Help with Belt.Map.Dict

Hi,

I am having an error with the following code.
I would like to know how to resolve it. A way to create Belt.Id.cmp for a type parameter?
Thank you.

let foo: ('v, 'v => 'k) => () = (value, projection) => {
  
  module KeyCmp = Belt.Id.MakeComparable({
    type t = 'k // error msg : Unbound type parameter 'k
    let cmp = Pervasives.compare
  })

  let dict: Belt.Map.Dict.t<'k, 'v, _> = Belt.Map.Dict.empty
  let resDict: Belt.Map.Dict.t<'k, 'v, _> = Belt.Map.Dict.set(dict, projection(value), value, ~cmp=KeyCmp.cmp)
  Js.log(resDict)
}

Regards,
Jazz

Hello! What are you trying to do?

That type isn’t gonna work the way you think it will. I suggest you start with a concrete use-case before abstracting over it. Aka just make a single KeyCmp with a concrete type.

1 Like

Hi @chenglou,

Thank you for your reply.

I am trying to write a utility method for array as follow:
Instead of using array<('key,int)>, i was trying to use Belt.Map.Dict as i mentioned above because i think Dict is faster for lookup than findIndex.
Looking for suggestion. Thanks!

open Js.Array2

let countBy: (array<'a>, 'a => 'key) => array<('key, int)> = (arr, projection) => {
  let len = arr->length
  if len == 0 {
    ([]: array<('key, int)>)
  } else {
    let result: array<('key, int)> = []

    for i in 0 to len - 1 {
      let key = projection(arr[i])
      let idx = result->findIndex(x => {
        let (k, _) = x
        k == key
      })
      if idx > -1 {
        let (k, v) = result[idx]
        result[idx] = (k, v + 1)
      } else {
        result->push((key, 1))->ignore
      }
    }

    result
  }
}


let log = Js.log
log([{"Lang": "OCaml", "Score": 10}, {"Lang": "ReScript", "Score": 10}, 
{"Lang": "OCaml", "Score": 10}, {"Lang": "TypeScript", "Score": 4}]->countBy(x => x))

// result =>
/*
[
  [ { Lang: 'OCaml', Score: 10 }, 2 ],
  [ { Lang: 'ReScript', Score: 10 }, 1 ],
  [ { Lang: 'TypeScript', Score: 4 }, 1 ]
]
*/

Might wanna measure that first. Also, since Belt.Map.Dict requires a comparator, it means your array can be sorted too. So you might wanna just keep the array sorted *, then use the sort functions in Belt.SortArray. Now you’ll end up with a much simpler, faster and interoperable data structure.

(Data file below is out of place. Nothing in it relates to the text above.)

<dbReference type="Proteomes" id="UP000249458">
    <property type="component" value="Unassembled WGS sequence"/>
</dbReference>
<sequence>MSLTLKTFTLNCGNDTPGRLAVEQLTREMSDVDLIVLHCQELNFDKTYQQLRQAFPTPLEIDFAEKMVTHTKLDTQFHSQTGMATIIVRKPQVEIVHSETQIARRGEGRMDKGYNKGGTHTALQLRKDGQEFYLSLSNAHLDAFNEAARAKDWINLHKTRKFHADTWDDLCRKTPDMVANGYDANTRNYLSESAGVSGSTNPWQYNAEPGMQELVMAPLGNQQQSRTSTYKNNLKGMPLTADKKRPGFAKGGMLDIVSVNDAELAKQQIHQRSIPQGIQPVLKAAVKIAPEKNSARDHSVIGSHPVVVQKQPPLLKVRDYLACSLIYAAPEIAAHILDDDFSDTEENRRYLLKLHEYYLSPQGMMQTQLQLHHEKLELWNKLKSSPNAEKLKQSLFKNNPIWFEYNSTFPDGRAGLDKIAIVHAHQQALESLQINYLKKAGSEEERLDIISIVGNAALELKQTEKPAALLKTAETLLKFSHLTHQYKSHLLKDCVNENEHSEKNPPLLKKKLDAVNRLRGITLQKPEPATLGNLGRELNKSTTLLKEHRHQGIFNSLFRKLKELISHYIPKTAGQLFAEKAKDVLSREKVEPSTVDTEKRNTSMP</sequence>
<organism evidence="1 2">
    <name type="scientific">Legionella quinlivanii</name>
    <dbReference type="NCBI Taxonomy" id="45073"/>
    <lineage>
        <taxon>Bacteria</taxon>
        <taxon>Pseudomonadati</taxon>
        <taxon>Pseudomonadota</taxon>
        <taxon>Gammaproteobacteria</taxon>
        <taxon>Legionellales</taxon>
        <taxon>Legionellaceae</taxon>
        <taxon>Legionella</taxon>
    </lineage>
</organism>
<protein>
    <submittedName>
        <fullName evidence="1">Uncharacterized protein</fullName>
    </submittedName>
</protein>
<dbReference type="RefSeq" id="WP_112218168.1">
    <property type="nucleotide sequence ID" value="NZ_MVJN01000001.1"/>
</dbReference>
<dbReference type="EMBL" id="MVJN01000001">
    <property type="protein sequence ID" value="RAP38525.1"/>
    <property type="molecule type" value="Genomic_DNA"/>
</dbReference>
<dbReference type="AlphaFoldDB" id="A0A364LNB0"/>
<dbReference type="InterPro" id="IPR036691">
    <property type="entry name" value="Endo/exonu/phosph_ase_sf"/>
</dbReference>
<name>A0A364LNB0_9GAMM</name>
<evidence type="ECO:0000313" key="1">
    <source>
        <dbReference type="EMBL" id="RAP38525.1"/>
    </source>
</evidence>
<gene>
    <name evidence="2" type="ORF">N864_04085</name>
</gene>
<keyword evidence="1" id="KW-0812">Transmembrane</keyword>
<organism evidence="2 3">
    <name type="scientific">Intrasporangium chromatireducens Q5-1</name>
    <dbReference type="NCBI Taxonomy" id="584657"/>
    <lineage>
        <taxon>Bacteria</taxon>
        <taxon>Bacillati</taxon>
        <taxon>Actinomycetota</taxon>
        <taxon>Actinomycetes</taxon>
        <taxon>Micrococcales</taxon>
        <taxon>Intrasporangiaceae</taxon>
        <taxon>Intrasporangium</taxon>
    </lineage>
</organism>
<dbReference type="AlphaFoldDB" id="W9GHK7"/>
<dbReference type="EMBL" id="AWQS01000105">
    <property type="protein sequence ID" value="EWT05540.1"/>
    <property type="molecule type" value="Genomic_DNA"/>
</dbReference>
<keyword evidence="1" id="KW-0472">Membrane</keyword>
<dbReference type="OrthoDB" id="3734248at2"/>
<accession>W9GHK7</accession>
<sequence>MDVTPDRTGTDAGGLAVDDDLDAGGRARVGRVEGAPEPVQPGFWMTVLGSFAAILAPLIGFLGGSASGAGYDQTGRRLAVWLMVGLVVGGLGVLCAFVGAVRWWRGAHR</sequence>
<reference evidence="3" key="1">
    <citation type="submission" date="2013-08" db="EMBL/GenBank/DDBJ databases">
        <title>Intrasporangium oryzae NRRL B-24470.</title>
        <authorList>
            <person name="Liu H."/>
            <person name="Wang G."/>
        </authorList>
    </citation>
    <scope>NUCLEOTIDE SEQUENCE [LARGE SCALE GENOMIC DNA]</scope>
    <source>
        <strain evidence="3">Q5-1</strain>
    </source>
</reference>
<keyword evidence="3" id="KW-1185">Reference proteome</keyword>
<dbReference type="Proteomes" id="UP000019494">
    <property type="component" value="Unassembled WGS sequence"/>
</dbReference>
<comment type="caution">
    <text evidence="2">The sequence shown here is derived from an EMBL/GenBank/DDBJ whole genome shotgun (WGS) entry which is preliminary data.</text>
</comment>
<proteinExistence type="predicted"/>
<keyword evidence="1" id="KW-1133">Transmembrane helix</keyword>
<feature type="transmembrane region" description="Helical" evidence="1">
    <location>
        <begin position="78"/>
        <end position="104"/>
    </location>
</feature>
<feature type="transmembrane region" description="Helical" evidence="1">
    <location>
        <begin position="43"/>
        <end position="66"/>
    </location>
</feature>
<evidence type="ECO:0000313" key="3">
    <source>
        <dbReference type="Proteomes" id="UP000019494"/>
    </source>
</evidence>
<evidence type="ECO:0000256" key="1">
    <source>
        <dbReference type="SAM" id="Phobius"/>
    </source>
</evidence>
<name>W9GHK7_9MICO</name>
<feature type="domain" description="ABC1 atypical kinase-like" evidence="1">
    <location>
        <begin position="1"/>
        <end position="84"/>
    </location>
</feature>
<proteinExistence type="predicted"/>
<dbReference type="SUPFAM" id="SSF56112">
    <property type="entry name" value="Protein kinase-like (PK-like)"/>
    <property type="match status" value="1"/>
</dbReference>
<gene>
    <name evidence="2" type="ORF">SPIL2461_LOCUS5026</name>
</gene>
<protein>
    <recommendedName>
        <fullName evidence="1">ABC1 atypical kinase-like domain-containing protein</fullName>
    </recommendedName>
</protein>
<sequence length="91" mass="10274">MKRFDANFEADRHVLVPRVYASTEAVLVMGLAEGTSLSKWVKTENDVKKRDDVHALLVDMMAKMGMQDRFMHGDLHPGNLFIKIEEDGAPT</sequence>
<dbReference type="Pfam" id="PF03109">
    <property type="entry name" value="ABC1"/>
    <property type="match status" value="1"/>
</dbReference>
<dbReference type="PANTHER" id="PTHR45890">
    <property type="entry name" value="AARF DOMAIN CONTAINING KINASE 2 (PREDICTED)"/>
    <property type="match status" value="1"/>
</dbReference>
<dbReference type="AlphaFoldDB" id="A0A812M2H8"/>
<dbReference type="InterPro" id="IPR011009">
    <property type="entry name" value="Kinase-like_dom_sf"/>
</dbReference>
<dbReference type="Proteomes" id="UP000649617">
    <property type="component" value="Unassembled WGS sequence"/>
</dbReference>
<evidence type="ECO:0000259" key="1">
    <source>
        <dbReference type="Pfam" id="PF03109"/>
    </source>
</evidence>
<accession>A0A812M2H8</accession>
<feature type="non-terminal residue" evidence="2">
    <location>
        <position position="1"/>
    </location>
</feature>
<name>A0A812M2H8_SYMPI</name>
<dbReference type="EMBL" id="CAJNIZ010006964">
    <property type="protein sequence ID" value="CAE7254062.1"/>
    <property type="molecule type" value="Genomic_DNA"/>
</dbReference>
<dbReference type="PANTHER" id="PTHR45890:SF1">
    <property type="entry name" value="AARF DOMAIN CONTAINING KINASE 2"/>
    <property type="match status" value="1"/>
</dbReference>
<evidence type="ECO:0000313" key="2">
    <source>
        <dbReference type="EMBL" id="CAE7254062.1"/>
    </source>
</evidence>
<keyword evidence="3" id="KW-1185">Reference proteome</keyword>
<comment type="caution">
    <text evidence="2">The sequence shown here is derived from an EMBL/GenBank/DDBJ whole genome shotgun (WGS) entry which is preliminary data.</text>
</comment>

* Belt.Map.Dict is backed by a binary tree, so either way you’ll end up sorting.

But yeah. Measure! I doubt your MapDict is gonna be faster than an array binary search or even a linear scan, under a certain threshold. Caches and all.

1 Like

@chenglou is probably correct that Belt.Map.Dict may not be the best tool for this job. But for the sake of learning, here’s how you would solve the problem in the OP:

You need to use a “locally abstract type.” As you can see from the error message, polymorphic type parameters in function signatures aren’t accessible inside of the function bodies. However, you can declare a fresh abstract type alongside the arguments and use that inside the function.

// note type k and v
let foo = (type k v, value: v, projection: v => k) => {
  module KeyCmp = Belt.Id.MakeComparable({
    type t = k
    let cmp = compare
  })
  let dict = Belt.Map.Dict.empty
  let resDict = Belt.Map.Dict.set(dict, projection(value), value, ~cmp=KeyCmp.cmp)
  Js.log(resDict)
}

Locally abstract types are a bit of an advanced feature and make maintaining the code more complicated, so I’m not sure this is a good example that justifies using them. It would make more sense to define your KeyCmp module somewhere before calling your foo function, and just passing the cmp value as a parameter. Then no type annotations are needed anymore.

let bar = (value, projection, ~cmp) => {
  let dict = Belt.Map.Dict.empty
  let resDict = Belt.Map.Dict.set(dict, projection(value), value, ~cmp)
  Js.log(resDict)
}

Playground link.

You probably don’t want to be using functors inside functions most of the time. I assume all of your types are defined somewhere in a module already, so it’s much simpler to just call Belt.Id.MakeComparable alongside those type definitions, and then reference that whenever you need to use it. That’s simpler to maintain, and also makes more sense from a performance perspective.

A side note: if you’re concerned about performance, then the built-in polymorphic compare function is probably not a good idea. You should provide your own compare function that’s specific for the type you’re using.

2 Likes

Thank you @johnj. That’s i what i am looking for. I learned a new thing today. :smile: